They builded better than they thought; they drove the entering wedge that finally disrupted parties.  The election of Chase gave new life and strength to the Freesoil sentiment throughout the north, and it soon became apparent that the watchword of parties would be slavery or anti-slavery.  The Whig party went down before it and he result was the formation of the Republican party.  Chase led in this preliminary skirmish, and from that day to the present, fifty years, Ohio statesman have been influential leaders in public affairs.
     The vote of Keller, Larimer and Whitman was denounced in unmeasured terms by the Democrats of this county, both in public and in private; indignation meetings were held in some townships.
     Larimer became disgusted with the treatment he received and ever after followed the fortunes of Senator Chase. He became a leading and active Republican and voted for Chase for Governor of Ohio, and for General Fremont and Abraham Lincoln for President.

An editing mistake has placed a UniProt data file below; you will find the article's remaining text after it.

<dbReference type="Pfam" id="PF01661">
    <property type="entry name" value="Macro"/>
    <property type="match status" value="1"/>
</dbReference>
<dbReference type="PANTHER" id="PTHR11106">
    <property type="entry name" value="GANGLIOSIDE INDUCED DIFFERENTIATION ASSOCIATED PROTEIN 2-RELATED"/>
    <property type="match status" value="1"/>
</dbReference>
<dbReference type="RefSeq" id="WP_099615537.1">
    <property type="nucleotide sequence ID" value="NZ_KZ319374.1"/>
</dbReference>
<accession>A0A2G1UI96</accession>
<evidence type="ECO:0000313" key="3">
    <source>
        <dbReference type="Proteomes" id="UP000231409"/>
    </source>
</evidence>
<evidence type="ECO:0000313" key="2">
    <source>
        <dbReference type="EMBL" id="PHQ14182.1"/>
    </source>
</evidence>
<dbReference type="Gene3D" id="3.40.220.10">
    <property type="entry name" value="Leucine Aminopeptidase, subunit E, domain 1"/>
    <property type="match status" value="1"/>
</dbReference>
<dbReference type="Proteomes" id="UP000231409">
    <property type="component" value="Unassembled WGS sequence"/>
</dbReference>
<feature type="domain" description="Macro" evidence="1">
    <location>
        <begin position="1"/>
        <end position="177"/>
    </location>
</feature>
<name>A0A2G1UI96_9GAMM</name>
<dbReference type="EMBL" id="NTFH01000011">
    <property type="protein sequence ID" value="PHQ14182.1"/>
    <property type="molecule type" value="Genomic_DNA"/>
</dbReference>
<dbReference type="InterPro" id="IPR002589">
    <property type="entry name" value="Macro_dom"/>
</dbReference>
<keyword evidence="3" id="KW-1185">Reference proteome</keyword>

Chase had him appointed a mail agent from Zanesville to Morrow in 1861, but the work proved too hard for him and his eyes gave out.  He resigned and returned to his farm.  In a year or two he sold out and moved to Darke County, Ohio, where he died a few years since.  He left two daughters in this county who are highly esteemed - one, Rebecca, is the wife of William Rowles, the other, Elizabeth, is the wife of

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a relative of William, John S. Rowles.  William Rowles is the present owner of the old homestead of John M. Ashbrook, a beautiful farm of good land.  Mr. and Mrs. Rowles have about reached three score and ten years.  They are the happy parents of ten children.